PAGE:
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The Bridgeport evening farmer. [volume] (Bridgeport, Conn.) 1866-1917, August 30, 1912, Image 8

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Persistent link: https://chroniclingamerica.loc.gov/lccn/sn84022472/1912-08-30/ed-1/seq-8/

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THE FARMET? : AUGUST 30,. 1912
Many Desirable Features in New
High -School, With Renovation to
Others Throughout the City.
r i
AY, SEPTiiBEft 3rd
' Gourl Exchange, State and Broad Streets
Telephone 1 335 ' Cetalo
Car Runs Sixty Feet and Up Goes
- Heavy Cargo.
: Necessity has improved . a new .use
for the automobile. Word has come
from Philadelphia that one garage
manager, in building an addition to
his place of business, has made use
f a. touring: ear to operate' an "eleva
tor: . ,
When the problem, arose of hoisting
bricks and mfiriart-qtche upper floors
a . rope was Uta fcheT to the elevator,
Rasped-" over "suitable "pulleys, at the
-top and bottom and ' secured to the
rear axle of the car. To raise the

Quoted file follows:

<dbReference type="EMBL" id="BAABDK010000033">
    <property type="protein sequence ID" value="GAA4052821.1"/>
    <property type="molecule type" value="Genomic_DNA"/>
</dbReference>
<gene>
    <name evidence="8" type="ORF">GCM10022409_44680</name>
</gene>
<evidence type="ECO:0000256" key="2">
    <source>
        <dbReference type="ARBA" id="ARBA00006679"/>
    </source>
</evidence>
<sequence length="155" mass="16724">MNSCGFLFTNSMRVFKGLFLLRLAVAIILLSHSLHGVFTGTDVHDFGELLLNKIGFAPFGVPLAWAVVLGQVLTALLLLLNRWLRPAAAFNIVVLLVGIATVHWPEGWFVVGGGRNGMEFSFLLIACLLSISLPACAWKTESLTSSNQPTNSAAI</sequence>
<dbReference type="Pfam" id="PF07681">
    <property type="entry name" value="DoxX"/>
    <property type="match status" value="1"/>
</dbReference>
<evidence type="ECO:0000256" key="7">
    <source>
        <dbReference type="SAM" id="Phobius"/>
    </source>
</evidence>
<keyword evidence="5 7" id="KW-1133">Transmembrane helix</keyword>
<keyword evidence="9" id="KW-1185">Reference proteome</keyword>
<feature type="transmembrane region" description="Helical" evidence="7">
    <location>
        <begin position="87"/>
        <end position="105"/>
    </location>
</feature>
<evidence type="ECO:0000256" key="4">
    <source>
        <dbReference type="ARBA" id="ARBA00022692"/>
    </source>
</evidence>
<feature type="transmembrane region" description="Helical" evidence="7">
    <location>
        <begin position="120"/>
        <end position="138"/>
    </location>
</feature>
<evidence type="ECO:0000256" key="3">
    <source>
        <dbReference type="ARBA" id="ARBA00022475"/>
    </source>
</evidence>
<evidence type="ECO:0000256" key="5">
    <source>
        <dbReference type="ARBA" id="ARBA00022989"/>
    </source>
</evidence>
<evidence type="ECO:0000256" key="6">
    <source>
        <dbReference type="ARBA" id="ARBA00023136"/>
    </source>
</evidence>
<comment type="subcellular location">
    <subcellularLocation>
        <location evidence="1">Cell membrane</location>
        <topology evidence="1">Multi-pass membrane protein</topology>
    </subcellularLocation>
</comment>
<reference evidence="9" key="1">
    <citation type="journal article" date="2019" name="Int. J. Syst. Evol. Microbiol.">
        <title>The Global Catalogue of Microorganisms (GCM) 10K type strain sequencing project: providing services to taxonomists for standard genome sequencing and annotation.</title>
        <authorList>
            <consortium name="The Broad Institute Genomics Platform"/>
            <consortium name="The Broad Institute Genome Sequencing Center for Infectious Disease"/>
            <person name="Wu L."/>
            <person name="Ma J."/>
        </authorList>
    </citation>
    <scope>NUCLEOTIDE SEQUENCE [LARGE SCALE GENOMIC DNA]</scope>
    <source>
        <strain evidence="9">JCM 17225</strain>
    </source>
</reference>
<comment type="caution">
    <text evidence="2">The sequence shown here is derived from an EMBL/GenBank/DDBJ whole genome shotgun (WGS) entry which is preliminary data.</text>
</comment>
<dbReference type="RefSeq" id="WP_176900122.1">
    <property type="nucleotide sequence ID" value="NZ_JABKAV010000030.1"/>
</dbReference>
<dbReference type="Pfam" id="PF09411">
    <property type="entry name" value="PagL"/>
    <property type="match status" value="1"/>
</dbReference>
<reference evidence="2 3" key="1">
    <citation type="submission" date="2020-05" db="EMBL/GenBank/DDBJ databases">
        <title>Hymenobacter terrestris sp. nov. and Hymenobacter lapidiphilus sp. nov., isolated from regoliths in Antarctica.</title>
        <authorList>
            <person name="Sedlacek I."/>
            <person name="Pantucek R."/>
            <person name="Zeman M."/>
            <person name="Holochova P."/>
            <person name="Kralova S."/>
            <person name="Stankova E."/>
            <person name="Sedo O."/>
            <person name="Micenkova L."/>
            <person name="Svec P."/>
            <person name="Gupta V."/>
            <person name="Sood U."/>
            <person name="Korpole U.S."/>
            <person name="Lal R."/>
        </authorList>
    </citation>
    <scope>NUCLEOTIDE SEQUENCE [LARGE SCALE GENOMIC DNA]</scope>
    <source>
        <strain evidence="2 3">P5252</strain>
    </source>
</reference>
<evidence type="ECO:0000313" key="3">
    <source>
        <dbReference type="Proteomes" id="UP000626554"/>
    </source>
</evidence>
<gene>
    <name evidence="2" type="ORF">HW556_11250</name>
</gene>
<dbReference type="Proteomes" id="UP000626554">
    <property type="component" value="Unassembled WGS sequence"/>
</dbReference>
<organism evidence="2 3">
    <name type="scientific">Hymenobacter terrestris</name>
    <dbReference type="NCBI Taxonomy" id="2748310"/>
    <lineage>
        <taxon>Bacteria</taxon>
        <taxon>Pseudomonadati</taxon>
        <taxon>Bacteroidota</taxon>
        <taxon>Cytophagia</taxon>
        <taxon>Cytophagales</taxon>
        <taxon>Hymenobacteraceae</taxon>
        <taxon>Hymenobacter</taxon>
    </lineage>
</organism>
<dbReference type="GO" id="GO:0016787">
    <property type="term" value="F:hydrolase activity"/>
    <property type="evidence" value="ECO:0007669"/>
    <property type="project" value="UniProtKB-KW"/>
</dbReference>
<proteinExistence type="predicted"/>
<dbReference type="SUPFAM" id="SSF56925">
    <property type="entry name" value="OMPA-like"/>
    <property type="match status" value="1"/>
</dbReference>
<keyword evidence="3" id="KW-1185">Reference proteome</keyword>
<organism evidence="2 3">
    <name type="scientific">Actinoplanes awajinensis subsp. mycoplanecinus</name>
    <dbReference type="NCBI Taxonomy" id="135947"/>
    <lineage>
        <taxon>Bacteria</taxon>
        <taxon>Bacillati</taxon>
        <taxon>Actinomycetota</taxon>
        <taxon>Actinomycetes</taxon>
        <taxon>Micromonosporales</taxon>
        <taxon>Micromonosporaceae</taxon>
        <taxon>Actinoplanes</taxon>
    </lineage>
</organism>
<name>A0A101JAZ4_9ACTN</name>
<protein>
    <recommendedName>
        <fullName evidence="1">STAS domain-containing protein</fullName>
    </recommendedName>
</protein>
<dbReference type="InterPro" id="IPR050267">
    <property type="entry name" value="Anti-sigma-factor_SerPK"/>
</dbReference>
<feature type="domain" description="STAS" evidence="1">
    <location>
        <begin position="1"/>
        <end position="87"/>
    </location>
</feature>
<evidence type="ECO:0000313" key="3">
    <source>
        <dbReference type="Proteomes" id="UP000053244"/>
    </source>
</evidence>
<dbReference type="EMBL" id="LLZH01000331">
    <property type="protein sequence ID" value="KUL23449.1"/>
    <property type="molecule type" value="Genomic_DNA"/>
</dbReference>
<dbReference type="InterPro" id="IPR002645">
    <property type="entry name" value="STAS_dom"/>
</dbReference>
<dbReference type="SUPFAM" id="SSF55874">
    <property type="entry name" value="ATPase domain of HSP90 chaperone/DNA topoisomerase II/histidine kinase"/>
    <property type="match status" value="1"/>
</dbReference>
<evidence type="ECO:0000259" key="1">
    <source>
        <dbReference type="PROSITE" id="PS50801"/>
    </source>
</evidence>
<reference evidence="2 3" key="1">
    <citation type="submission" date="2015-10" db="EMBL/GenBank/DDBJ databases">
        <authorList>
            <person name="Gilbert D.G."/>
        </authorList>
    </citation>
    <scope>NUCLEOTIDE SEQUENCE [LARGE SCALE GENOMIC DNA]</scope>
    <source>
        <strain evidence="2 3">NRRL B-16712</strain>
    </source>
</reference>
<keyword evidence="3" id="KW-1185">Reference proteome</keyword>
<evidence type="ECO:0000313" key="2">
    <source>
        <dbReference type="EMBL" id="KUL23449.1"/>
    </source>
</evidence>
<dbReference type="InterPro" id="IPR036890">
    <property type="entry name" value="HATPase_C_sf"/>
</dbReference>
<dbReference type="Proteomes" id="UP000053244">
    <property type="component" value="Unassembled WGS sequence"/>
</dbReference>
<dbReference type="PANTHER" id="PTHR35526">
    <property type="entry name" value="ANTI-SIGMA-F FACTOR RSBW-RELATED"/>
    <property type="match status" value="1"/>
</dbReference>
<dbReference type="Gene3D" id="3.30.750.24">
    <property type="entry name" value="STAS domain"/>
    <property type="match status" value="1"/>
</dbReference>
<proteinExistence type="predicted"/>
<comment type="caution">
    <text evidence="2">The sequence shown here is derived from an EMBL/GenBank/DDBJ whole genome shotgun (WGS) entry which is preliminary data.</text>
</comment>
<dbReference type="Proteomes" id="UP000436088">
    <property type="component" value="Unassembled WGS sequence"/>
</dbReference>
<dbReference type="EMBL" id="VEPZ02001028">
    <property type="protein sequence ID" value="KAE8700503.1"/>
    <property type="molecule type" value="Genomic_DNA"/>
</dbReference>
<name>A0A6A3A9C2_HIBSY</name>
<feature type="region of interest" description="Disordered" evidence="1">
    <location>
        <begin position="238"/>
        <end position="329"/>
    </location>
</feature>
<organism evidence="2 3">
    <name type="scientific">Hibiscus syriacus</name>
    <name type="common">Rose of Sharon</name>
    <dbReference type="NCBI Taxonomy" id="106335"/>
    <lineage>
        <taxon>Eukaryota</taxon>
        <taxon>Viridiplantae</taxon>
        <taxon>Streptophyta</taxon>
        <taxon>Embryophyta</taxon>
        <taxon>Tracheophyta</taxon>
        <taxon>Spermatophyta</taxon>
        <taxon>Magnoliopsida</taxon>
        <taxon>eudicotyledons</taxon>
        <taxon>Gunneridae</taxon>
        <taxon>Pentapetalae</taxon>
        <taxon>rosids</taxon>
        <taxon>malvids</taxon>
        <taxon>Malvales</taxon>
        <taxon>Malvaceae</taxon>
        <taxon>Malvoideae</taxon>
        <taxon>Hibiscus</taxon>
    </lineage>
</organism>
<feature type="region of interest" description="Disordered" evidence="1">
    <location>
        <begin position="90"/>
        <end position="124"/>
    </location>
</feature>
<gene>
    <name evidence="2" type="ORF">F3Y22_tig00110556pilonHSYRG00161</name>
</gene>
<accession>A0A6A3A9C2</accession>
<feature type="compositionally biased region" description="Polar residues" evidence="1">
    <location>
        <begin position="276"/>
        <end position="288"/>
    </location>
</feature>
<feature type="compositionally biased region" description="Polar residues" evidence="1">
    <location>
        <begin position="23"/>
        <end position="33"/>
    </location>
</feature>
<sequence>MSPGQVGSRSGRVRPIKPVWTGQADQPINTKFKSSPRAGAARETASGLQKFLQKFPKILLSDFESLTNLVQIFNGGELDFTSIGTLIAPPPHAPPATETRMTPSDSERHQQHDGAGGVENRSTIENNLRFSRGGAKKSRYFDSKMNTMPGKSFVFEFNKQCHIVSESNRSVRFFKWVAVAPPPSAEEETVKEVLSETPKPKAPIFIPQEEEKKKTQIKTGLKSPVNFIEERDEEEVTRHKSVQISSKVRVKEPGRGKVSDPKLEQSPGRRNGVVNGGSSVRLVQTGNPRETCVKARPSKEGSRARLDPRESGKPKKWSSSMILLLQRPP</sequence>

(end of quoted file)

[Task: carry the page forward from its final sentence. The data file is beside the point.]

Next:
elevator the oar is- run about sixty
feet,-this being sufficient to bring the
elevator to the second floor. The in-
terrals at which the hoisting is done
'. calls for" about three or four hours of
: work from the car each day, but in
spite of the ' strenuousness of this
hoisting, the car is apparently none
; the -worse for wear.
Only about five gallons of- gasoline
, are used in three days for this purpose
and the manager claims he is saving
'" himself in the neighborhood of $60
a.':wtlok in labor. The car is said - to
do the work of about five hod car
riers and save the additional annoy
ance of handling o many men. fAt
night the automobile is unhitched-ih-a
minute and stands ready to take the
garage" manager to his residence. Not
"infrequently it is called upon to do
numerous errands during the day. Al
together it is a very busy automobile
and a splendid example of what a
modern, reliable, motor car can stand.
. The. last band concerts of the sea
son will take place tonight, tomorrow
and Sunday. .The .Wheeler. .& Wilson
band will furnish a concert at Sea
side Park tonight; the Bridgeport
Italian band . will play to-morrow
night - at Lafayette Park and on- Sun
day afternoon there will be two con